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Have you checked out Serverless yet? ⚡

Serverless—you've probably heard about it, know you should check it out, but where do you start? We're building Serverless into our own architecture at Honeybadger, and it's been slow going at times. So much to learn.

The good news is that we made something to help. It's called Honeybadger's Serverless Quickstart, and it's available on GitHub.

Wait, what's Serverless again?

Serverless computing—or Serverless—is a new way to develop web applications and services. Despite the name, Serverless doesn't mean that there are no servers; of course there are servers, you just don't have to manage them yourself.

While the term "Serverless" can be applied pretty broadly, it often refers to the idea of running stateless functions in the cloud, without the need for traditional servers. The cloud providers who manage the infrastructure (read: servers), such as Amazon, Google, and Microsoft, call this "Functions as a Service" (FaaS). That's what we're talking about here.

Serverless functions can be used for a lot of things, from automating routine tasks to replacing the back-ends for client-side and mobile applications. They were best described to me as the "glue" between other managed back-end services like S3, RDS, and Kinesis (these are Amazon examples, but all the major platforms offer similar products).

Here's a typical workflow:

  1. You write a function, just like you normally would (you can use a variety of languages for this—we use JavaScript)
  2. You upload the function to your FaaS platform (in our case, AWS Lambda)
  3. A request (or other event, such as a new file on S3) comes in, and gets routed to your function
  4. AWS executes your function, passing in any data from the event (request parameters, metadata, etc.)

Some functions return a result to the caller (as in an HTTP request), while others just return and exit.

Serverless Framework

Uploading functions by hand gets old fast, so you'll want to use an automated framework. The most popular framework for building Serverless apps is itself called Serverless Framework. Naming things is hard.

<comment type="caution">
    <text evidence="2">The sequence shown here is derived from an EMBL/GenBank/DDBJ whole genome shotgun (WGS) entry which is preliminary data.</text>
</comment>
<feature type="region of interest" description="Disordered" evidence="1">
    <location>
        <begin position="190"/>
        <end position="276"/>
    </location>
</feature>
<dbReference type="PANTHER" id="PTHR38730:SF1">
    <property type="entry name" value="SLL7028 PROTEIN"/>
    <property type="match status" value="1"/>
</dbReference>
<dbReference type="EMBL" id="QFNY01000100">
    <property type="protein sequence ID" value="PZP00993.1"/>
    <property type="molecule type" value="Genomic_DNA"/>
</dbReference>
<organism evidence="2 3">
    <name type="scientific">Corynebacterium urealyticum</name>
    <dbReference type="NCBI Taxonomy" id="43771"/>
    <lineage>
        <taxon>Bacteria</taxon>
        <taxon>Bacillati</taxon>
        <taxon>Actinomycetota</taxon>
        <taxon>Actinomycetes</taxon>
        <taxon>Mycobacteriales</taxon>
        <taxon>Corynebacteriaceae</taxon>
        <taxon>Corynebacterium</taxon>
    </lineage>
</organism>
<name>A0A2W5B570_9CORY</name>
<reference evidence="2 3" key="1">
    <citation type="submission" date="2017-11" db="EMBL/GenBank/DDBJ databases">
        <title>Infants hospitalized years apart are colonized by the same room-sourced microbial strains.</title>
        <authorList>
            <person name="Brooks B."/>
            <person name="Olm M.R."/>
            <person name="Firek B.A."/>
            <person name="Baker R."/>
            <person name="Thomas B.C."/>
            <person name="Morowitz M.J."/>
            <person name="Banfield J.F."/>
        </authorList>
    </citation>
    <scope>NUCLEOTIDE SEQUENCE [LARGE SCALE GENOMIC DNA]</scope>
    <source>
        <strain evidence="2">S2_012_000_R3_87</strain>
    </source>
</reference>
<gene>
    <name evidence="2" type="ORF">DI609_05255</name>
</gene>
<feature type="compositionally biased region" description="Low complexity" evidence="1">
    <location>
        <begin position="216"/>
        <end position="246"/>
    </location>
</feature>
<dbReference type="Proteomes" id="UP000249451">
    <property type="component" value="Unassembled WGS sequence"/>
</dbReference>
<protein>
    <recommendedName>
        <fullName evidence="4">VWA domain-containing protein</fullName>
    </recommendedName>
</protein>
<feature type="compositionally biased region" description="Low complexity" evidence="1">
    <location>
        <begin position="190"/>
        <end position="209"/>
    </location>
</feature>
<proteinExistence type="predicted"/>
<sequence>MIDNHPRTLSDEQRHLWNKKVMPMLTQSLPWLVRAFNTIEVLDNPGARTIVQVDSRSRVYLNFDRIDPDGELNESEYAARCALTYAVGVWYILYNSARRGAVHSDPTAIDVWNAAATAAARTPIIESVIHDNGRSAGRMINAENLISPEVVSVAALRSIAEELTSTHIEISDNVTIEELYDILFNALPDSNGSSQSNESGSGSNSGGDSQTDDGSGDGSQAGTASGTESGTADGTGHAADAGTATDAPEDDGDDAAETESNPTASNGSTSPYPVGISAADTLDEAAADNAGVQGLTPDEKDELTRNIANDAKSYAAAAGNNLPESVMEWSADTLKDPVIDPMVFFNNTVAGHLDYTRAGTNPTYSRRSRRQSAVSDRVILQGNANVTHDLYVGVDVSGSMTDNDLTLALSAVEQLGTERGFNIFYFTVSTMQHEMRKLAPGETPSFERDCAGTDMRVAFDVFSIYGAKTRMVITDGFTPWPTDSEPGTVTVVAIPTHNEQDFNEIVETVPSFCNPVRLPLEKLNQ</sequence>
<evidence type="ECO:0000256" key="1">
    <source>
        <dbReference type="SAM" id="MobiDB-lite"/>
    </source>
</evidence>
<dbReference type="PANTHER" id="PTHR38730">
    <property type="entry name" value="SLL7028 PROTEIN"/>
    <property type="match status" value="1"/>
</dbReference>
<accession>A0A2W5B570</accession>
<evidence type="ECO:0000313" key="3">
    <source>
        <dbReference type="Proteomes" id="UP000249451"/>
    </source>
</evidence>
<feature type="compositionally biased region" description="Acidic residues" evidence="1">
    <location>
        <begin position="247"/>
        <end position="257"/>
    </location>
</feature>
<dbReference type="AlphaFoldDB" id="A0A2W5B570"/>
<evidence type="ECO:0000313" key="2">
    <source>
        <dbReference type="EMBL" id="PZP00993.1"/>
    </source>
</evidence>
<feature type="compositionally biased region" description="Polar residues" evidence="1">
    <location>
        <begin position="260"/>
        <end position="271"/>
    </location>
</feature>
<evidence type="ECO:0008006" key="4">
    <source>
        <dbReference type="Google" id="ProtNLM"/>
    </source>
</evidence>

Serverless Framework helps to organize your Serverless functions and deploy them to your preferred FaaS platform—think of it like an adapter to AWS Lambda, Google Cloud Functions, Azure Functions, etc.

Our Serverless Quickstart is built on top of Serverless Framework, and that's where a lot of the magic comes from; for instance, you can deploy the starter Hello World function to your AWS account with `sls deploy`, and remove it with `sls remove`—all without leaving your terminal.

Getting started with Serverless

Honeybadger's Serverless Quickstart is a handful of best practices to deploy a Lambda function to AWS using the Serverless Framework. It creates some structure on top of Serverless which you would normally have to discover for yourself. Out of the box, you get:

  • A standard directory structure
  • Development and production environments
  • Unit testing and JS linting
  • Optional Honeybadger reporting (duh!)

This is awesome because now you can deploy your first Serverless function to a development environment from a single command, with no risk of taking down your company's Kubernetes cluster or other AWS resources. :)

Serverless is a powerful addition to your toolbox, and it looks great on your resume. If you've never checked it out, block out 10-20 minutes and try deploying the Hello World function to your AWS account.

Let's get started with Serverless

Co-founder, ⚡